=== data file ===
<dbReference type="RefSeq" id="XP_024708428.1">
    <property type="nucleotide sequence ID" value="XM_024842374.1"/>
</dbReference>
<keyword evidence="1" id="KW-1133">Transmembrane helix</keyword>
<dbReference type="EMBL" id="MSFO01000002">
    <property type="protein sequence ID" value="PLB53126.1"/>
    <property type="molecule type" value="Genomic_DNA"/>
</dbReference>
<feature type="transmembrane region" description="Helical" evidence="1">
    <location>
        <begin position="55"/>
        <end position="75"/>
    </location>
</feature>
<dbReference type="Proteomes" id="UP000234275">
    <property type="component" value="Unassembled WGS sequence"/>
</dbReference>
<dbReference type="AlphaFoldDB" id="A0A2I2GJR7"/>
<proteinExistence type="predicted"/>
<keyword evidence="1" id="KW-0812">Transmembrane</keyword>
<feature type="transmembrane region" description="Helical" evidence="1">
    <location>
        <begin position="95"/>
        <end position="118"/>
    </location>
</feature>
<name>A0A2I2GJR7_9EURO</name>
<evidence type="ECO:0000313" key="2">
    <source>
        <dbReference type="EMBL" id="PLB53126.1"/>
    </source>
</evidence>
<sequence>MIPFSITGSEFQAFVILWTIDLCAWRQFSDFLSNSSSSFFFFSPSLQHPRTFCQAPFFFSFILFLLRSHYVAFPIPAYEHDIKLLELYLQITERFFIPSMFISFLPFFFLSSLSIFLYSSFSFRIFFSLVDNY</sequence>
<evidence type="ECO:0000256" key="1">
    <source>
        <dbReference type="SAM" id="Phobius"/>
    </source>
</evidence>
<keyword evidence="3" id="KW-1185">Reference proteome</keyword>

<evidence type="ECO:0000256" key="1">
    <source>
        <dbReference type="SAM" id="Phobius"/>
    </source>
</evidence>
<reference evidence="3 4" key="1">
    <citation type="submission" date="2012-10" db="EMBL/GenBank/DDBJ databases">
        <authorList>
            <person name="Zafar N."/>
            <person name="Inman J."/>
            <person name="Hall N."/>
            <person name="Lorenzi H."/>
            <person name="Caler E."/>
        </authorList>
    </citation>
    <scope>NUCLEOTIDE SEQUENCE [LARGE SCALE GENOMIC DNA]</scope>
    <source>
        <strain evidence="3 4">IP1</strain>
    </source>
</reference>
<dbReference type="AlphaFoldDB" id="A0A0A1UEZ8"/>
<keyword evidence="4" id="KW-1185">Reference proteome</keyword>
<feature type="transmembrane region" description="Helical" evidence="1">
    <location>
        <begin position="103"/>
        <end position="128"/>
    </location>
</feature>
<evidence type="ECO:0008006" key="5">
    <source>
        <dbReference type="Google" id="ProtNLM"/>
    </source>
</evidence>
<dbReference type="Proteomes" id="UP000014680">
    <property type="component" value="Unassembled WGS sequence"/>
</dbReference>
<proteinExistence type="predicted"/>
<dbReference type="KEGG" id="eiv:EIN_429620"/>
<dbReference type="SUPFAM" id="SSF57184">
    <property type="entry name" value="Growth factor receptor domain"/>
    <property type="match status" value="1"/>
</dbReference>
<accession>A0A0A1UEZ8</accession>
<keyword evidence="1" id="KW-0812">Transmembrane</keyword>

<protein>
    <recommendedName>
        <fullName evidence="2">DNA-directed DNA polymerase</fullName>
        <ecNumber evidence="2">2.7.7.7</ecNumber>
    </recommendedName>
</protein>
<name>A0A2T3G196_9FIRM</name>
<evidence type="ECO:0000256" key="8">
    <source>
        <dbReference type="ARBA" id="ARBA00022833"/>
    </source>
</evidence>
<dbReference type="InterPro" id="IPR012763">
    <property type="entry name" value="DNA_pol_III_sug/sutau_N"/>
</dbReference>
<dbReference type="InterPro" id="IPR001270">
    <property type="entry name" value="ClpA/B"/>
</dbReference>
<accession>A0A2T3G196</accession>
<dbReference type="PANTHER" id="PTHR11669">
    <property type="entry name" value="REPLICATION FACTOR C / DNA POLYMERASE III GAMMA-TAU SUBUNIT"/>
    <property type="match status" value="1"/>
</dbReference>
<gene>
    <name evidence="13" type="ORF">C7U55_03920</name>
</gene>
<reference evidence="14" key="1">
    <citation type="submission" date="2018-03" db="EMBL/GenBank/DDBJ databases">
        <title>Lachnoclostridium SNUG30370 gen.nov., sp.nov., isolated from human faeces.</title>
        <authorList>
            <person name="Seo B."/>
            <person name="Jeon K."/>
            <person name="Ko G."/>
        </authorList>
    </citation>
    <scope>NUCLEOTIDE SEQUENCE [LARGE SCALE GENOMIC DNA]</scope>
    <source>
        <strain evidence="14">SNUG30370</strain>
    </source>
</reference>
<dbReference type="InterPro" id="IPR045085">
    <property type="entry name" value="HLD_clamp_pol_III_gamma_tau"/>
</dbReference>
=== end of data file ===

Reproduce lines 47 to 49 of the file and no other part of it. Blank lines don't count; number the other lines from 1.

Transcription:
        <authorList>
            <person name="Zafar N."/>
            <person name="Inman J."/>